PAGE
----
A new series, for Sunday evenings. “Times I Almost Died.”
There are no lessons here. No larger truths. This will not change your world view.
But I have a rather large store of aviation tales, stories wherein things could have gone very wrong, that will take the pressure off Sunday evenings for a while. A month of Sundays, at least.
Date: April, 1987
Place: Fallon, Nevada – B-17 range complex
Environment: Close Air Support (CAS) training missionClose air support is a “high risk” mission. It’s typically flown at low altitude, where no self-respecting strike fighter pilot would choose to find himself, if he could at all avoid it. Down low, any gomer lying on his back with an AK-47 could put a 7.62 round somewhere important, just by sheer, dumb luck. And you’d never see it coming.
But when the folks on the ground call for CAS, it’s because they need it. Their own artillery isn’t answering the ordered bell. People are dying.
So they call fixed-wing CAS in, because a strike fighter or two with four 2000 pound bombs can make quite an impression on the enemy, if mortars, howitzers and 105′s aren’t doing the job. To put things in perspective, you, gentle reader, could pick up a 105 round, although you’d probably struggle a bit.
You couldn’t part the hair on a 2000 pounder.
And the bigger bombs get (by mass) the greater the proportion of explosive power.
CAS is hard to get just right. By definition you’re in close proximity to friendlies when you release. Getting it wrong could make things much worse, rather than better. You have to be absolutely certain. In Vietnam, over half of all CAS missions went through the target “dry” on their first look. The guys couldn’t be sure. Which sucks for the guys on the ground, because the really, really need your help.
But dropping your ordnance on the wrong side of the line doesn’t help them at all.
Timing is critical too – can’t have arty in the same airspace as airplanes, so you have to de-conflict through precise timing. Thirty seconds too early, or too late, and you’re delivering your ordnance at the same time someone else is. Which simply won’t do, at all.
So I’m in training in the fleet replacement squadron, getting ready for my first squadron tour. I’m in the Fallon Range complex, average elevation 4000 above mean sea level (MSL). And I’m holding at 8000 feet MSL, working on my timing.
You get six minutes in training from the end of your forward air controller brief to bombs on target. In combat, they will often ask for a four-minute “hack.” Because in combat, they want it bad. They need it now. They could have used it yesterday. And what are you waiting for, anyway?
Well, you’re orienting yourself to the battlefield. You’re typing in coordinates, trying to make sure you get it just right. You’re aligning yourself to the initial point, where the final attack run will begin, at 200 feet and 480 knots, or better. In your mind’s eye, you’re seeing the target, and the target’s defenses. Because anything worth bombing is worth defending. And you’re working the timing problem, because given a choice, you’d a whole lot rather not catch a 105 round in your belly, while flat on your back at 3000 feet above the turf, trying to identify the target. And the clock is ticking, and odds are you’re three minutes or so away from the target, which means that it’s almost time to push.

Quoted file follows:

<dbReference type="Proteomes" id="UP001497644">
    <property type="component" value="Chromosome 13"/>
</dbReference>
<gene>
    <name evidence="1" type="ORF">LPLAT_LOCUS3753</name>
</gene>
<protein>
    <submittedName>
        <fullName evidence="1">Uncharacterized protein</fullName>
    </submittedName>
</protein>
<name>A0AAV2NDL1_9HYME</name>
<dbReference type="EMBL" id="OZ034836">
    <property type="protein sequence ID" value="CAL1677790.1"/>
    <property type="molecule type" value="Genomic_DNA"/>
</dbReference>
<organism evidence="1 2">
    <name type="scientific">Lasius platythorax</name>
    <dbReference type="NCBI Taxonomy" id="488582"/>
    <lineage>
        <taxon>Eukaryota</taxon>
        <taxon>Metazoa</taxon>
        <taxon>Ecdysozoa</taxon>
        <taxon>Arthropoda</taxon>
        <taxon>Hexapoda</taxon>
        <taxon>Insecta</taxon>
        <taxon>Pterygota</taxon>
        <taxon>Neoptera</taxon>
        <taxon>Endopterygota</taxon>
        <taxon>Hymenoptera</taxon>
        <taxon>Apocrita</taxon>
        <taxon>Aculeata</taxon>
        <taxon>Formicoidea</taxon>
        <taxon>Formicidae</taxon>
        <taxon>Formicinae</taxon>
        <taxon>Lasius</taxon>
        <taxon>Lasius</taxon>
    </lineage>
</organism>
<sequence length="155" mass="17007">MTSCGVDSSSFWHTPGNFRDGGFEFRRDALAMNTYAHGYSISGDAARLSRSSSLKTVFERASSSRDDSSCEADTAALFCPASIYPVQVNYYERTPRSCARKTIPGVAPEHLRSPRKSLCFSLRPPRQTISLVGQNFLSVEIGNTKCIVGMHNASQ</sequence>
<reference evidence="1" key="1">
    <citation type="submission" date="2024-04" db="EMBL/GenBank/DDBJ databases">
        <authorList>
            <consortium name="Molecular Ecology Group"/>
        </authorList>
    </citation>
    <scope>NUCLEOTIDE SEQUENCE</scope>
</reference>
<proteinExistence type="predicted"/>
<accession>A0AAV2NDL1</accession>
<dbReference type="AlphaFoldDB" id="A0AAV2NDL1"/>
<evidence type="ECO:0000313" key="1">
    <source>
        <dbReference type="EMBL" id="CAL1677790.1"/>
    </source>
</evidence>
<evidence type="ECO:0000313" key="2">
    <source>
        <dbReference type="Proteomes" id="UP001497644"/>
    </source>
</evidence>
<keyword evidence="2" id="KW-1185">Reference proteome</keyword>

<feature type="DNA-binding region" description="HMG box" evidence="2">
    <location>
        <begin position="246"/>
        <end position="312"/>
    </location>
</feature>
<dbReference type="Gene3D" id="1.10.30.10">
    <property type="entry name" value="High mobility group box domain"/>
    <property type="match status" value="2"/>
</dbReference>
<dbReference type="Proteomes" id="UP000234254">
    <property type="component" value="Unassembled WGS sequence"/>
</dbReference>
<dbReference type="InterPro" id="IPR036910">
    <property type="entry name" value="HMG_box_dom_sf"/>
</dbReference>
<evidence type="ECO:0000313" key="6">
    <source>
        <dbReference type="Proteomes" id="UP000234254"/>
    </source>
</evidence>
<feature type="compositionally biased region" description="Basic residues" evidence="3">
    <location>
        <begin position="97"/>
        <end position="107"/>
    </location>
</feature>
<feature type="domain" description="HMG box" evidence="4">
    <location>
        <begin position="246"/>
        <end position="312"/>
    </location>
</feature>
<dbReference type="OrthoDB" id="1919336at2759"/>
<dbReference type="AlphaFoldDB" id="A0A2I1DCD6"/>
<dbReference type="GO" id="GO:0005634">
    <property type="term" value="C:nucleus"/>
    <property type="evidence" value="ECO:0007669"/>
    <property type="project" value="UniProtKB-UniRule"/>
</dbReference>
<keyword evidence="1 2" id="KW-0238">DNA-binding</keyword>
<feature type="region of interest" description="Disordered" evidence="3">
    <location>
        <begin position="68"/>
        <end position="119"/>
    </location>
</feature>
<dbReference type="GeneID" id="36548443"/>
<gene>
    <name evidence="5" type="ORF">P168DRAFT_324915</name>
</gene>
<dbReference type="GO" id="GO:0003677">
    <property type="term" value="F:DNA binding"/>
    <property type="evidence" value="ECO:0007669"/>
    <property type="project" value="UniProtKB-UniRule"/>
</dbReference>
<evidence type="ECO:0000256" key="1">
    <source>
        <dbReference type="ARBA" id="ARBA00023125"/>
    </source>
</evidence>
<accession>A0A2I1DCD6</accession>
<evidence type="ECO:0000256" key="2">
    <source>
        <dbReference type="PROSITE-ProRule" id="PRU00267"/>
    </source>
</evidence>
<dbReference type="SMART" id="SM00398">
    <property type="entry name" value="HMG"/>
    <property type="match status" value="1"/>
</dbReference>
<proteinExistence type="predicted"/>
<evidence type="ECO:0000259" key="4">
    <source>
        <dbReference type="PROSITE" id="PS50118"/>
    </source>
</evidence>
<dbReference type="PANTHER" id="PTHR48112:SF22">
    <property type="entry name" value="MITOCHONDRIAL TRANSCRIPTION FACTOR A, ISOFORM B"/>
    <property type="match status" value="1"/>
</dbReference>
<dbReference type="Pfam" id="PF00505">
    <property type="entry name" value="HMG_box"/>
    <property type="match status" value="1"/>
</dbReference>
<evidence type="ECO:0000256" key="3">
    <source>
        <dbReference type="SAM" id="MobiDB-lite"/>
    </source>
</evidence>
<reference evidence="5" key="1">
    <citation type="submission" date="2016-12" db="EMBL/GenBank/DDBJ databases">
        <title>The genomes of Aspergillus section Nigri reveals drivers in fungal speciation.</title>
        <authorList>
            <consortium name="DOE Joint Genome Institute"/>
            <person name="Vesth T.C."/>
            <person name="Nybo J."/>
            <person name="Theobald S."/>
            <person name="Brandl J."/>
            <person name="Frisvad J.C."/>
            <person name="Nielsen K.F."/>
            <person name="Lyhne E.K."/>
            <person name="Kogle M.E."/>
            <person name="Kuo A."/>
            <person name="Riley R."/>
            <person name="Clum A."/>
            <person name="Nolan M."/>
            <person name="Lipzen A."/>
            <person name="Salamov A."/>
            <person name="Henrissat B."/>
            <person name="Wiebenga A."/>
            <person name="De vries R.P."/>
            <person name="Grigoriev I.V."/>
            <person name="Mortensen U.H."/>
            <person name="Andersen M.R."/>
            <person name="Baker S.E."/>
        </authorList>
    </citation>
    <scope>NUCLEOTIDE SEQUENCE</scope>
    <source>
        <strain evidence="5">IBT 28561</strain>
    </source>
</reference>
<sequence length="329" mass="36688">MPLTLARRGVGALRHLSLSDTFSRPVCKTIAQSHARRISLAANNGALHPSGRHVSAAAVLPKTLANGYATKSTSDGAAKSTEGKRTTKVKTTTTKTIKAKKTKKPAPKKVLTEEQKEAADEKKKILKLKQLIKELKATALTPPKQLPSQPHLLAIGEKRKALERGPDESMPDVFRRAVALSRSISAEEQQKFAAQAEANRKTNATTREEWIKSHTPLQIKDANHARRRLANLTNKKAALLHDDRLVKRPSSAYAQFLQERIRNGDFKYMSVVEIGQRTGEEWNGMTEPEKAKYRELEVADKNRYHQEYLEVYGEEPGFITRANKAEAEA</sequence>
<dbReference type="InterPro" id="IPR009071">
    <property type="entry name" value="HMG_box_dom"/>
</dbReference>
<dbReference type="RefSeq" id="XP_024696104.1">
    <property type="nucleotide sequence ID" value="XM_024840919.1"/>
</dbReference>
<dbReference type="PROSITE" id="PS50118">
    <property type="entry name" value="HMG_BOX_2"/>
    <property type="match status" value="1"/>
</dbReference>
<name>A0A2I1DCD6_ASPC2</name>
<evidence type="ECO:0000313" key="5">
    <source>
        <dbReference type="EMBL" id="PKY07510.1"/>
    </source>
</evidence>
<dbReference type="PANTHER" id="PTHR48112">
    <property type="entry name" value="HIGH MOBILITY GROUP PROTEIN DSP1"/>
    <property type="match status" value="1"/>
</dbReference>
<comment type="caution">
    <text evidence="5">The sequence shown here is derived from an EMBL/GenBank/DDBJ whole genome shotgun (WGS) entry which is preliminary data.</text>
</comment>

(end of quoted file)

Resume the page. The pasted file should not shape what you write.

If you push on time, life is great. If you booger it away, and don’t count the time it takes to turn 180 degrees at a standard rate (2 minutes), plus the length of your inbound leg (generally 30 seconds to a minute), then you might as well not have launched that day. It’s a math problem. And I’m convinced that flying airplanes is chiefly a math skill, because when I’m busy with a stick in one hand, and a throttle in the other, I can’t be relied upon to get two and two to reliably equal four. My math coprocessors are all maxed out.
Except that American soldiers are dying on the ground, because you can’t do math with a stick and throttle in your hand. Which won’t do, either.
But this is only a training flight, so I shouldn’t be concerned on my first attack to find that I was 180 degrees out from my attack heading at push time, right?
You have to be on time.
If I turned at a standard rate, I’d be two minutes late. Out of the question.
But a split “S,” where you roll the airplane inverted and pull the opposite direction, the back half of a loop, if you will, is much faster. Mother Earth’s gravity helps you for the first 90 degrees of turn. Five g’s becomes six. The rest you make up in airspeed on the attack. Speed is life, more is better.
Before you do a split “S” though, you’ve got to check altitude. Because the jet is nearly full of gas, and it’s carrying 8000 pounds of live ordnance. So it’s not going to fly like an ultralight.
The altimeter shows 8000 feet. It takes about 4000 feet to do a split “S” at that gross weight. So I’ve got 4000 feet to spare, and jump into the maneuver. Roll her upside down, and pull.
And at the moment when I’m pointing straight down, and I see the cacti growing in the windscreen, it occurs to me that the average elevation in the high desert of Nevada is 4000 feet.
Which meant that I had started the maneuver at the lowest possible altitude for success. If I executed the rest of the maneuver perfectly, I would survive. Which violates Lex’s rules of fighter aviation . This story in fact, gave birth to that first rule.
It also gave birth to rule number 18, if you clicked the link.
Did it work out? Yeah. Otherwise you, gentle reader, would be reading someone else’s entry.
Was it exciting? You bet. All the excitement I could ever want.
Did I learn about flying from that? Yum-huh.
Did I shack the target, on time, with fuzed bombs? Of course I did.
After all, it’s my story.